best albums of 2023 so far

The 50 Best Albums of 2023 So Far

The 50 best albums of 2023 offer sublime music as major artists return with albums and brilliant new sounds bubble up from the underground and worldwide.

Dudu Tassa and Jonny Greenwood – Jarak Qaribak (World Circuit)

Dudu Tassa and Jonny Greenwood approached their new musical collaboration, Jarak Qaribak, very simply and with no preconceived notions or sociopolitical ambitions. It’s simply an interpretation of an extraordinary Middle Eastern songbook, although they understand it may be perceived otherwise. The multinational slant of Jarak Qaribak is primarily aided by the fact that each of the nine tracks features a singer performing a song from a country other than their own. “Taq ou-Dub”, is an old Lebanese song that Palestinian vocalist Nour Freteikh sings. It was the starting point for the project and moves along in an almost trance-like state with clean, precise percussion and intoxicating Eastern strings matched with nimble electric bass and subtle electronics, combining classic instrumentation with more contemporary sounds. – Chris Ingalls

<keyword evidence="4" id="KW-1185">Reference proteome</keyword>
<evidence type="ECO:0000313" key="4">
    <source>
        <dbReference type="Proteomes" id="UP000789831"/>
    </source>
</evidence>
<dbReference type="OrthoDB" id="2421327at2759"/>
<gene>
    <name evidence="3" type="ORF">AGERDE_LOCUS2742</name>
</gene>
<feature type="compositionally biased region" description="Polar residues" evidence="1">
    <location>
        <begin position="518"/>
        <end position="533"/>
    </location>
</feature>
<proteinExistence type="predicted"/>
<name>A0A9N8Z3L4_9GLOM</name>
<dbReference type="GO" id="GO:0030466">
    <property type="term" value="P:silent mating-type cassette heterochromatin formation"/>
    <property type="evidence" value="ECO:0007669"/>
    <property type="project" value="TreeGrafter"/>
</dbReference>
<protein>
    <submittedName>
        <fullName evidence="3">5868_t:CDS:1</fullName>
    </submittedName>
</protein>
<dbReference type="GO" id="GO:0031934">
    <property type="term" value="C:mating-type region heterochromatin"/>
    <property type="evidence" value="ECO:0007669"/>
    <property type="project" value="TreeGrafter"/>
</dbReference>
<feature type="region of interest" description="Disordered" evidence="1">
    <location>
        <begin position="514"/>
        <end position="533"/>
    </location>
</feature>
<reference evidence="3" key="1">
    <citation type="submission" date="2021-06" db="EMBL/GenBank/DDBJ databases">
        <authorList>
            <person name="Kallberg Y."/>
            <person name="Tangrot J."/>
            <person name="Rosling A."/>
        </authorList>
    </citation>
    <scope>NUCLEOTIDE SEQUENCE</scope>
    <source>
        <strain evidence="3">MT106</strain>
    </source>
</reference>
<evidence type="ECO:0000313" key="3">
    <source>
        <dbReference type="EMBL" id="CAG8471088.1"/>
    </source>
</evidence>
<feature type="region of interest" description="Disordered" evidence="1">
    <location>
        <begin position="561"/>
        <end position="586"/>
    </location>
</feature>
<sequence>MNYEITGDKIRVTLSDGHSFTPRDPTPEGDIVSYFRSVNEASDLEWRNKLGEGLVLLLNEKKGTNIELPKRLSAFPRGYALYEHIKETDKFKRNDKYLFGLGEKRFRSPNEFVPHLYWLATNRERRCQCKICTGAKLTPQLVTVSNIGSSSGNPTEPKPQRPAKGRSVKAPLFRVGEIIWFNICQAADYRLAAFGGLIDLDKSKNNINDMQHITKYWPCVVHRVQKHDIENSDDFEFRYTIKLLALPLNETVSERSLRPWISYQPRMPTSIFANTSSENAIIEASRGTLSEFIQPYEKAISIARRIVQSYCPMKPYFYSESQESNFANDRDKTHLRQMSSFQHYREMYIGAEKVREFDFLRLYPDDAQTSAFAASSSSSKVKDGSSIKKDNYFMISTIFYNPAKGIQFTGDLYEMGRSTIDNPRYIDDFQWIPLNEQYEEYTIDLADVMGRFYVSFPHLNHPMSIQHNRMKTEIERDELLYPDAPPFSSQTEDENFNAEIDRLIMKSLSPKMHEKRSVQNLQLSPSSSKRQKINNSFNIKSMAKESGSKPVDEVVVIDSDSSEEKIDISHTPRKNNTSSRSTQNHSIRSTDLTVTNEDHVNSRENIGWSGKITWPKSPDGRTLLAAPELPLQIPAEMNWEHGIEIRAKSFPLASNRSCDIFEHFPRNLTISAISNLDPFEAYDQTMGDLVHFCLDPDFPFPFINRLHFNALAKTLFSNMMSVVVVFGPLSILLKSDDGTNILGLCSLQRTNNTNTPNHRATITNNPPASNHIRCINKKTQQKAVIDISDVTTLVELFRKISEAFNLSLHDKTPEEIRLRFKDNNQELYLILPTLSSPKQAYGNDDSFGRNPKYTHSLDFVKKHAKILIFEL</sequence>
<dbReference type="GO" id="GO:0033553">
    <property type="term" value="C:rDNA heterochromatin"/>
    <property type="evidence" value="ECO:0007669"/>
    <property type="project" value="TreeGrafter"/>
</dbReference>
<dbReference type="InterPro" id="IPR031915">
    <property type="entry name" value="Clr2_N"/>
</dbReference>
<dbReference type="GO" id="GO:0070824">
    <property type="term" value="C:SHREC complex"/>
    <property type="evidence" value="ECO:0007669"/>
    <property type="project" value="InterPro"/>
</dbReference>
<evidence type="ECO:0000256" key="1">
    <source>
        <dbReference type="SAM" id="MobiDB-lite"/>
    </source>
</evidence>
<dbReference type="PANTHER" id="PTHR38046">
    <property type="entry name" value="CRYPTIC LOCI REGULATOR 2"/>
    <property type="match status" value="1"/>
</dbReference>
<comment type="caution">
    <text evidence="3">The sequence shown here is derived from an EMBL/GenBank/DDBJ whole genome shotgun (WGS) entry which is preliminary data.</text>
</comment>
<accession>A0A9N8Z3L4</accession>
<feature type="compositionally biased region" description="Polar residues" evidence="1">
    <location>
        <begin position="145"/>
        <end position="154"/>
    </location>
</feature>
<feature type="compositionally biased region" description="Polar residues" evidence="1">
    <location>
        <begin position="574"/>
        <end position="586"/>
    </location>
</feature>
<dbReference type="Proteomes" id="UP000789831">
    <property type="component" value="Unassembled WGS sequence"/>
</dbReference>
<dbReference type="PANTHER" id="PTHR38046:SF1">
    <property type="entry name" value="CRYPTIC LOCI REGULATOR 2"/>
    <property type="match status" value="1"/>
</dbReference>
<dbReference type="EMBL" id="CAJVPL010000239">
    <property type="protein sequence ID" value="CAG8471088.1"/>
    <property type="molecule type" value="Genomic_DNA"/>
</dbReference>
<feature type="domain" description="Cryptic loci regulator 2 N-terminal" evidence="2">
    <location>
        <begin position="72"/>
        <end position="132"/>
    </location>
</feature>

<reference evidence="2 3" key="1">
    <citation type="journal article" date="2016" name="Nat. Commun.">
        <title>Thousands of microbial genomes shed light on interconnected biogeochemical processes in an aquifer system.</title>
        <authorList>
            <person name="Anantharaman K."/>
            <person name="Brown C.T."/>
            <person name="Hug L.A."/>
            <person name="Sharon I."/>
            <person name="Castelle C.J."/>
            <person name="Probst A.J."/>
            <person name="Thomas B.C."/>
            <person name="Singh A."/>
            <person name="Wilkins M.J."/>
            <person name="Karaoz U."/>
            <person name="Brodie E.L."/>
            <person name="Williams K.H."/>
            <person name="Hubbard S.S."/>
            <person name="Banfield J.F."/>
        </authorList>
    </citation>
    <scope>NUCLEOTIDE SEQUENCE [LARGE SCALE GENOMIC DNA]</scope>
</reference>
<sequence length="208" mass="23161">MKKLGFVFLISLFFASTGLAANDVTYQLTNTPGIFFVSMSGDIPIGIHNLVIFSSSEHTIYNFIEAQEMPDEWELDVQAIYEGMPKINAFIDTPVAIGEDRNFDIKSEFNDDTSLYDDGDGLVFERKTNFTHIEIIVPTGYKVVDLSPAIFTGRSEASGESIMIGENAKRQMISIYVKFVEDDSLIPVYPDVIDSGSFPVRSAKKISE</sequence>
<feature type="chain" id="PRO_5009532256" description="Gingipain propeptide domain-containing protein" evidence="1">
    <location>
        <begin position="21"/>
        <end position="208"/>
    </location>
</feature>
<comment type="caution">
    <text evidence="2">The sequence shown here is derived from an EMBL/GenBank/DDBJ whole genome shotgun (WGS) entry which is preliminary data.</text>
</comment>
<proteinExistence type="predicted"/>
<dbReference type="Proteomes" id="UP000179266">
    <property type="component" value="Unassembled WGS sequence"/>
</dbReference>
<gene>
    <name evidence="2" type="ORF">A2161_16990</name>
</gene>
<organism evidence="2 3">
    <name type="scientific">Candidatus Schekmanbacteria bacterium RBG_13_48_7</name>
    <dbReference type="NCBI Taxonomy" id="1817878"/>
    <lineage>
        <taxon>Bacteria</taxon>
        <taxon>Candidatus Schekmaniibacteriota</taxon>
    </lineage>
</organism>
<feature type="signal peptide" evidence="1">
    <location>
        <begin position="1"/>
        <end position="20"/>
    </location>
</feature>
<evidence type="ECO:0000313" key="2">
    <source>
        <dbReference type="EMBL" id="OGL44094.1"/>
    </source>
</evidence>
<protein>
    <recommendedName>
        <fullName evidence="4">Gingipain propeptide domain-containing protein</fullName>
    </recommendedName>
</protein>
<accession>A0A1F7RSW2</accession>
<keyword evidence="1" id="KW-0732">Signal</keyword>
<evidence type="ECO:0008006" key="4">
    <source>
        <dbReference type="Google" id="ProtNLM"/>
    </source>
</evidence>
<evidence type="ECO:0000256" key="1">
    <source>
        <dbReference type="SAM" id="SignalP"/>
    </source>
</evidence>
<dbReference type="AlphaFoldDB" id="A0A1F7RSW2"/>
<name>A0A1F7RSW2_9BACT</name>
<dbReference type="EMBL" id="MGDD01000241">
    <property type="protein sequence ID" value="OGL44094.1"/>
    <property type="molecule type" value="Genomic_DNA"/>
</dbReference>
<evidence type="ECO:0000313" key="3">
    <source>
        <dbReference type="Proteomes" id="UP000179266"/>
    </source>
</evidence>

Tinariwen – Amatssou (Wedge)